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Corporate Social Responsibility Efforts in the Logistics Industry

Corporate Social Responsibility

What Is Corporate Social Responsibility?

Corporate Social Responsibility, or CSR as it is more commonly referred, is an important philosophy and operating standard to follow. And it is duly important for corporations who work directly with the public.

Sadly, this concept is one of the more overlooked. And if you ask people if they know exactly what it is or how it is practiced, you will probably just get a blank stare in return.

Before I start discussing why CSR is important, we need to answer one simple question; what is corporate social responsibility?

Well, Investopedia defines it like this:  “Corporate social responsibility (CSR) is a self-regulating business model that helps a company be socially accountable — to itself, its stakeholders, and the public. By practicing corporate social responsibility, companies can be conscious of the kind of impact they are having. This includes their impact upon on all aspects of society including economic, social, and environmental.”

And there you have it… it is a concept that is all about creating transparency and goodwill through actionable changes.

Now that you have a better understanding of CSR, let’s discuss a couple of the major efforts that are being made right now to foster this concept throughout the logistics industry.

 


Fostering Social Responsibility In The Logistics Industry: ISO 26000

There are a lot of efforts on the rise in the past few years with a strict focus on good CSR practices. Better yet, this interest seems to span multiple industries.

The International Organization for Standardization is the group that promotes worldwide industrial, proprietary and commercial standards. It is this same organization that, in 2010, released a set of proposed standards aimed at helping companies achieve a high level of CSR.

These proposed standards are known as the ISO 26000. Now, I will warn you, this proposed standard is quite a lot to read through, nor is it inexpensive. But it does cover a variety of topics intended to further help companies adhere to a new, more socially-minded way. It asks that companies go above and beyond legal compliance when it comes to furthering international norms of behavior when it comes to the issues of societal, environmental, legal, cultural, and organizational diversity.

In this standard, you will find guidance on everything ranging from basic ethical behavior to community involvement and development.

It may be quite a lot to get on board with, and certainly would give a much-needed facelift to even companies in the logistics field, but it will take time. And that is understandable considering the fact that this was an effort put together after 5 years of negotiations taking place between numerous stakeholders worldwide.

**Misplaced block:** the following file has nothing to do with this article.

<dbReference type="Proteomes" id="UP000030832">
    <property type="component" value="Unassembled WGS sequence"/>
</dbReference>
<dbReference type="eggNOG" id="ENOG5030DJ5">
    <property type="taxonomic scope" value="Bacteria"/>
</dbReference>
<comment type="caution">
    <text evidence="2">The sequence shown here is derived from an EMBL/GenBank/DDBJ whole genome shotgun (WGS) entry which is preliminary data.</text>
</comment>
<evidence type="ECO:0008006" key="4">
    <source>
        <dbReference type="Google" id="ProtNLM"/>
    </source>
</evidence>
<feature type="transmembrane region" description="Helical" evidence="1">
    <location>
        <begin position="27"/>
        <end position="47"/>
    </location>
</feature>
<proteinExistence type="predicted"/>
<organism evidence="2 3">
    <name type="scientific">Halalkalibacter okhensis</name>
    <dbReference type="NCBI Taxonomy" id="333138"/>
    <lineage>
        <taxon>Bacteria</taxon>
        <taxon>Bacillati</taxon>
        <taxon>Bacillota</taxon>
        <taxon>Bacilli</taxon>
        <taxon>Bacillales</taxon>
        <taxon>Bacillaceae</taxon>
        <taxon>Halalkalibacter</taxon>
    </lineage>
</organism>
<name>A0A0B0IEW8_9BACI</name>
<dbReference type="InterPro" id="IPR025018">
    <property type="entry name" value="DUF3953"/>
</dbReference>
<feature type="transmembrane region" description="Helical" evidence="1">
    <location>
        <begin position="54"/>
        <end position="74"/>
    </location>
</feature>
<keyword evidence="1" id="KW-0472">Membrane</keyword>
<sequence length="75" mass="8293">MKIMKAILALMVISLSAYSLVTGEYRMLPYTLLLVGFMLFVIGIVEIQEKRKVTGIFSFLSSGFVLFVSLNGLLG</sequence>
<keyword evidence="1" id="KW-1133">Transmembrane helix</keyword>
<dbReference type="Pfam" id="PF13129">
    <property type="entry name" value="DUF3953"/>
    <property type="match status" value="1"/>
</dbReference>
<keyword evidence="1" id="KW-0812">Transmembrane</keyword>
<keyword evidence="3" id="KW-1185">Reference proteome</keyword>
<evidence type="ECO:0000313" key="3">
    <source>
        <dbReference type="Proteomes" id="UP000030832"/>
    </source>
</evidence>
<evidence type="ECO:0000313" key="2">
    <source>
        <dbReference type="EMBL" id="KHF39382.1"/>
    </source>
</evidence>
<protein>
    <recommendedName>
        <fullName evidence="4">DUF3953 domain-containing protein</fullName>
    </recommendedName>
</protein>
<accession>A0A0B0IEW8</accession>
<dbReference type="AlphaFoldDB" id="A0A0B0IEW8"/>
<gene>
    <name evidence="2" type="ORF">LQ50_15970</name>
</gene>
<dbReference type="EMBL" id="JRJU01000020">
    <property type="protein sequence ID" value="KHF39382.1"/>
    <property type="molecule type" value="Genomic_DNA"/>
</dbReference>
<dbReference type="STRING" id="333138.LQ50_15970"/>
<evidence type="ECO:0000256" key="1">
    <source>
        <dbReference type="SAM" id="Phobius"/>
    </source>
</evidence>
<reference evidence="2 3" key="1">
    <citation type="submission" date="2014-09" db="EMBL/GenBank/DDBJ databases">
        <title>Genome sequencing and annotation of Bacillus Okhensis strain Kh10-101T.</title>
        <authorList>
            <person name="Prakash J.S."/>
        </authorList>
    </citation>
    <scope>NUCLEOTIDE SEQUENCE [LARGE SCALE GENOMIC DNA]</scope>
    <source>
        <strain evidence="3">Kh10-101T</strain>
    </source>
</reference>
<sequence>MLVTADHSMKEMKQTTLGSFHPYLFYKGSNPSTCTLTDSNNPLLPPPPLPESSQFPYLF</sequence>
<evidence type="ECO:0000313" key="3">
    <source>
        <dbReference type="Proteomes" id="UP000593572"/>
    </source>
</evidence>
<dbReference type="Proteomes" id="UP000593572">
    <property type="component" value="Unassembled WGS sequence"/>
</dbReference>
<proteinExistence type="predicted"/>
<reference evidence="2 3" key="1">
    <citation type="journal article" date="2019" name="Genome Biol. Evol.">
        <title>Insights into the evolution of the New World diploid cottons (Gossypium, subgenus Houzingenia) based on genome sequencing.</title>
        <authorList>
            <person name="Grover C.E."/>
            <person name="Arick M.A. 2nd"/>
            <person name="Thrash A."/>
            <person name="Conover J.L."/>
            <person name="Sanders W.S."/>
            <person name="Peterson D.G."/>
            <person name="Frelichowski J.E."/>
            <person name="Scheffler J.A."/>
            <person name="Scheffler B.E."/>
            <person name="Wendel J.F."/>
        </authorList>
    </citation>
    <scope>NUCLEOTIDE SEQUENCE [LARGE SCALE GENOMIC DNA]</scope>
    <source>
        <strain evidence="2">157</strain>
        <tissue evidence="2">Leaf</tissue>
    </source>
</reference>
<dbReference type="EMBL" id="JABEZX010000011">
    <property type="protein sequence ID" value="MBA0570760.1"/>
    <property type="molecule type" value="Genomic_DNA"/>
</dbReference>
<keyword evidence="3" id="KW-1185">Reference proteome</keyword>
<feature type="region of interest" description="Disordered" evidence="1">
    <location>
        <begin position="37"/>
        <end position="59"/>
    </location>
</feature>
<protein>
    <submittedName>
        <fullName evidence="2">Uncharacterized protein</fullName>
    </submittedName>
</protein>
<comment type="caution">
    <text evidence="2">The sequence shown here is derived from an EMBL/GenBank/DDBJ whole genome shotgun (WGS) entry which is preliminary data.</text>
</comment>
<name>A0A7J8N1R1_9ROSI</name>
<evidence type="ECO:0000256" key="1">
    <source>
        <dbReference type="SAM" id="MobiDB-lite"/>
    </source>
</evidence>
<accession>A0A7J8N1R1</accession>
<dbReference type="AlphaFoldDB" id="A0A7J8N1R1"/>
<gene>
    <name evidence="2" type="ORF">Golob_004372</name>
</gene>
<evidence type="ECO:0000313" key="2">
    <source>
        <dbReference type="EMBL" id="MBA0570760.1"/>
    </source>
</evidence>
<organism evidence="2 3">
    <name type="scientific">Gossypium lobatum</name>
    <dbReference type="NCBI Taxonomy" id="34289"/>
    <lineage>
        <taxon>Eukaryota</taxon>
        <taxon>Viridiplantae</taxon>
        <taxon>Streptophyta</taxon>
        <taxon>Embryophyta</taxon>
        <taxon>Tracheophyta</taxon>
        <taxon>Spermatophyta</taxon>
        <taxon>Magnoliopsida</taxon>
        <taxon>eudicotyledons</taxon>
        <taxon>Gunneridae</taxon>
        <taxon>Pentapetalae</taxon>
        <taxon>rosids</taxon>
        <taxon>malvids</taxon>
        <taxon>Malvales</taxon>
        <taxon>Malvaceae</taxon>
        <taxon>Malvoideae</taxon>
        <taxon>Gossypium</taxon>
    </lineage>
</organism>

The Benefits Of Social Responsibility In The Logistics Industry

CSR practices can benefit just about any industry or individual company.

But how does all of this benefit the shipping or logistics industry you ask? I mean, isn’t the shipping industry all about being fiercely competitive?

Yes, yes it is. But that doesn’t mean that we have to sacrifice our responsibilities, just to get freight down the road faster.

For instance, the European Commission states that almost a quarter of Europe’s greenhouse gas emissions and pollution is due to the transport industry. Back in 2007 these numbers decreased just a bit. However, it has still remained higher than the numbers we were seeing in the 90’s. And for the most part, it continues to stay right around the same level.

 

Countering pollution

To counteract this, the transportation and shipping industry in Europe is trying to get on board with the idea of low-emission alternatives, as is the general public. By doing this, the country can lower its overall carbon footprint by midcentury if it is diligent in its efforts.

These efforts, in turn will lead to less fuel consumption. Additionally, it results in a higher percentage of co-loading while trying to reduce a large amount of paid-for empty mileage.

Besides cleaning up pollution and greenhouse gas emissions, CSR can benefit the industry on many other levels. But there are two main ones I want to touch on real quick.

CSR is also about keeping good relationships with your suppliers, employees, and customers. By implementing a solid CSR plan you can truly build your image as a corporation that works really well with others, keeps their employees happy, and actively engages transparently with its customers and other clients.

When you listen to your employee’s needs and concerns, you build an enjoyable work culture. Talk to your employees, engage them on a personable level, don’t make them feel like just another random face. Give your employees purpose and fulfillment and they will grow your company for you.

 


Final Thoughts

We are living in a world that is consistently concerned with the state of politics, human rights, and transparency.

Standards that hold companies to a certain degree of responsibility outside of the basic things they must do legally are what make this industry what it is. We aren’t losing our competitiveness in the least… We are just playing on a different field now.

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